“How come no one listened to us?” they protest. Because you’re not living our lives and you’re not listening to our opinions.

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I remember an amazing journalist I used to know quite well. He was an incredibly gifted writer who had won a number of awards early in his career. He used to be required reading. But he moved to an extremely isolated part of the country in order to get away from the distractions of city living and write more. However, although his words multiplied, his influence diminished. His writing lost touch with reality; it lacked authenticity; his commentary was like someone trying to understand the world through postcards. His columns were still interesting and even entertaining; but they were not influential. Cut off from the influence of public opinion, he had cut off his influence upon public opinion.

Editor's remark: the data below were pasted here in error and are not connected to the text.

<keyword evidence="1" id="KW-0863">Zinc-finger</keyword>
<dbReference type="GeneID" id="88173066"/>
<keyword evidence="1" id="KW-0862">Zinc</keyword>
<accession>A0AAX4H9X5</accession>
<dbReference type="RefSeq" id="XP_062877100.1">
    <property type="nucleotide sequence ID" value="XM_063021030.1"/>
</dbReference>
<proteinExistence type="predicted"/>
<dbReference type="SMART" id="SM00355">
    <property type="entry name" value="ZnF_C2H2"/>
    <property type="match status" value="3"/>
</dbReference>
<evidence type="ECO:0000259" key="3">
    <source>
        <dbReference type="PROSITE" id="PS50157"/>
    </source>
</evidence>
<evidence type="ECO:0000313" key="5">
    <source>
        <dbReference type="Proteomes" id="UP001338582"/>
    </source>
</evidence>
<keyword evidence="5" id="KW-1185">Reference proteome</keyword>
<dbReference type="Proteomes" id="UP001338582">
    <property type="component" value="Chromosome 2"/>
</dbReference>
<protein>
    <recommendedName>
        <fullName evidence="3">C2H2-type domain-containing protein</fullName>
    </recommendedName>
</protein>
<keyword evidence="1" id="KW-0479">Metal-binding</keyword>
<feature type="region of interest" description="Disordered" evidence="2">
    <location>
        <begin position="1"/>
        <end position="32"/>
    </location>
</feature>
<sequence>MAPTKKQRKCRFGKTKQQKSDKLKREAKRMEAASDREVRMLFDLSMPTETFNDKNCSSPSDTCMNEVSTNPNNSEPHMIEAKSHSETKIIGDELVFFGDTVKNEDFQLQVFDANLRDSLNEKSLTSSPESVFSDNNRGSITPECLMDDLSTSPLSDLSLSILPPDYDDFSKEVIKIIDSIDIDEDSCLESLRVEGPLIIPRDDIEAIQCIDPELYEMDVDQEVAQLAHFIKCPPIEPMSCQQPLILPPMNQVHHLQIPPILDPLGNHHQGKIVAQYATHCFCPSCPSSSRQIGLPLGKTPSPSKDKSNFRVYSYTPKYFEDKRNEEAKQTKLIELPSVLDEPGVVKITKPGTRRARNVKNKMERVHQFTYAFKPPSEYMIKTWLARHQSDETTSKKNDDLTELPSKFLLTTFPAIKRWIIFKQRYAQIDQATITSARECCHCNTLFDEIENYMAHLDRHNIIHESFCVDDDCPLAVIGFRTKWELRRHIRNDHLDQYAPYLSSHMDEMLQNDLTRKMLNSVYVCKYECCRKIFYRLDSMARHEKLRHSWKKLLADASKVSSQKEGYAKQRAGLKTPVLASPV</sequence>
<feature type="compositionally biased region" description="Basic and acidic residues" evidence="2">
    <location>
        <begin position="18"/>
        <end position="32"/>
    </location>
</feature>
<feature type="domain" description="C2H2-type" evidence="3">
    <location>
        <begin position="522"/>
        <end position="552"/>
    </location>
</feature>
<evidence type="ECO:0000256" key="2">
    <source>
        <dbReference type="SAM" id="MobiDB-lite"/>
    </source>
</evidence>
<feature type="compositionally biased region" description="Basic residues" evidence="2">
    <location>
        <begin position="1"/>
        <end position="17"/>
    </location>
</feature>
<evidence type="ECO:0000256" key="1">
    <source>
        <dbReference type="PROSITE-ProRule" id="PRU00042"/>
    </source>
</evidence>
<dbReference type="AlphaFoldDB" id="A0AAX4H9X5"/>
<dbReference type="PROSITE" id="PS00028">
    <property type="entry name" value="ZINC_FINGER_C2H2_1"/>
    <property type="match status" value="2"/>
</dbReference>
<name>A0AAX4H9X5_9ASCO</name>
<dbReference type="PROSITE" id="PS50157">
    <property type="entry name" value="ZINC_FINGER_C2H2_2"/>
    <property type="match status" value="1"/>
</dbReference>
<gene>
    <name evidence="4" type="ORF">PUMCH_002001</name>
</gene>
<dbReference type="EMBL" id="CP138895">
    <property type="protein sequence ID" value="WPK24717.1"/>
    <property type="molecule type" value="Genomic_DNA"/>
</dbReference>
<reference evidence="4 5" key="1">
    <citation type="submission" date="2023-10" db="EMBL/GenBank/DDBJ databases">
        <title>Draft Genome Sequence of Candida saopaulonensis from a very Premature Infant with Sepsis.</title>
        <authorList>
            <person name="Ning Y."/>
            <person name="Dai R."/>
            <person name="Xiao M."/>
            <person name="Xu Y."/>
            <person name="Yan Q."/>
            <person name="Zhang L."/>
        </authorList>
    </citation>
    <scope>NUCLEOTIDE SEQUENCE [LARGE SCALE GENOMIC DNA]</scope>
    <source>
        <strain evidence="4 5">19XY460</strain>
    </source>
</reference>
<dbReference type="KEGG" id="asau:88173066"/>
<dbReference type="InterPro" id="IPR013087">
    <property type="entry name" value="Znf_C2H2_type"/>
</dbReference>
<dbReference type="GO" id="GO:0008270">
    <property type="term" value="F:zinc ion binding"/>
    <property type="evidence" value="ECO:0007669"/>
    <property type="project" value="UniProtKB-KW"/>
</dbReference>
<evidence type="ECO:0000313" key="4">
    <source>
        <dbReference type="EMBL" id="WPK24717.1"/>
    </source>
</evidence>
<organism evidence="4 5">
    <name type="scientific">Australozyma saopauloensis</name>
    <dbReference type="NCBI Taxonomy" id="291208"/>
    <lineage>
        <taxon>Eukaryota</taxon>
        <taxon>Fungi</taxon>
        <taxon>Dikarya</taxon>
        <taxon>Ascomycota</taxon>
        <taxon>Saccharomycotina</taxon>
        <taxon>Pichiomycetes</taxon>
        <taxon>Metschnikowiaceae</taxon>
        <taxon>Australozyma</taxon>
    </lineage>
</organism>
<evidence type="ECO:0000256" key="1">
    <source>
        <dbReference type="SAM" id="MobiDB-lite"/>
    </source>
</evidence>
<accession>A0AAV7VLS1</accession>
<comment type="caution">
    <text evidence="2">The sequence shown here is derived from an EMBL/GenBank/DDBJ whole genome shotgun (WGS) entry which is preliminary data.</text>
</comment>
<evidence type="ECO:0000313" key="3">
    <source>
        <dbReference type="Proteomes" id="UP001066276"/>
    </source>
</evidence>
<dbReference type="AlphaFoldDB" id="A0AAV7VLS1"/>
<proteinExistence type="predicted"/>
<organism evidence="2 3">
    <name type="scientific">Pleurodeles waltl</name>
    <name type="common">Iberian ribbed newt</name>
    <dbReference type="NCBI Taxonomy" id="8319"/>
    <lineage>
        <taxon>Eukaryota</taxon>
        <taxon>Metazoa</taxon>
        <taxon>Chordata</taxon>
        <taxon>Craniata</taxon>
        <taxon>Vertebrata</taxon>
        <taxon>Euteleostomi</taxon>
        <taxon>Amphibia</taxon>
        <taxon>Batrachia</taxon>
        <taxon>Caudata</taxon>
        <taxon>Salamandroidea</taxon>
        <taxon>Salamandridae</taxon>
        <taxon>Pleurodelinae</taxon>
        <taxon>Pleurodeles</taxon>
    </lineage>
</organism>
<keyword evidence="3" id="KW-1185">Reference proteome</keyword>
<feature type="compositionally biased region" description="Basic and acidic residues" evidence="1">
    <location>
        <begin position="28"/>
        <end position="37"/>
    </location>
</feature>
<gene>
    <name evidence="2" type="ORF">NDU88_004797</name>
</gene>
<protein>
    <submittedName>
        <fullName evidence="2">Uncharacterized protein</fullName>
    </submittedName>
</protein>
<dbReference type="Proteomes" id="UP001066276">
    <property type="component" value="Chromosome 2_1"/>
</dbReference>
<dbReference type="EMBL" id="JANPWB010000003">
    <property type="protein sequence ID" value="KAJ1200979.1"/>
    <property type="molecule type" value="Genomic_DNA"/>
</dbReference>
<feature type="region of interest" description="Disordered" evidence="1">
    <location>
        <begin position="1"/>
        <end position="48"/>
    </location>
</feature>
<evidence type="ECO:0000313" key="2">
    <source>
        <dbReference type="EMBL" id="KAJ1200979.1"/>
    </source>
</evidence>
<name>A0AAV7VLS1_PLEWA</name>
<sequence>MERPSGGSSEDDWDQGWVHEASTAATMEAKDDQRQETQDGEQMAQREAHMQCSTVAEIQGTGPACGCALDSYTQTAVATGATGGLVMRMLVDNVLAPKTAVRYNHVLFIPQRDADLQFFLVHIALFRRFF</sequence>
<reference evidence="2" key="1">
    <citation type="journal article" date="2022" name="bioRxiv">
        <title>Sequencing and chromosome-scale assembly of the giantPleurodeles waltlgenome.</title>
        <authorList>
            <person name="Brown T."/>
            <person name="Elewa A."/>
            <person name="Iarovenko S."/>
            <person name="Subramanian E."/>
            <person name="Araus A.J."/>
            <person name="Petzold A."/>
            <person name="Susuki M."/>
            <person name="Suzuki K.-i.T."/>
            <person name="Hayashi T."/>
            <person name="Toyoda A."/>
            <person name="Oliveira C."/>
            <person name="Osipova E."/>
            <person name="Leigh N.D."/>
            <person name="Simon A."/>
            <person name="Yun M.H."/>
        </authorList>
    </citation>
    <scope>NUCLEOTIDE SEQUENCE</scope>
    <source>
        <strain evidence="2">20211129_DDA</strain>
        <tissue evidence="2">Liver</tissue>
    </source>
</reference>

Though most of our punditocracy live in and around the bustling metropolises of Washington and New York, they are no less isolated and insulated from the ordinary daily lives of ordinary Americans. What they say and write is still interesting, and sometimes entertaining, but they’ve lost their power to influence because they’ve lost contact with reality. Their columns and opinions feel out of touch, artificial, unreal, and prejudiced. As a result, fewer and fewer are reading them or listening to them.

I used to read the Washington Post and New York Times regularly, not because I agreed with their views but to hear the other side and come to a balanced conclusion. I stopped reading them six months ago because they were so unhinged and extreme in their reports and opinions. I’m sure there are millions like me. If they had been more balanced, they would have had more influence, and perhaps a President-elect Clinton.

For years the media have ignored mighty economic, social, moral, cultural, and spiritual events and trends impacting tens of millions of Americans. They’ve failed to interpret these events and trends. They’ve failed to identify massive shifts in public opinion. They’ve failed to invite and interact with public opinion. And they wonder why their golden words aren’t valued any more! If you don’t know what’s happening, how can you hope to tell us why it’s happening, or how to change it.

The Trump Train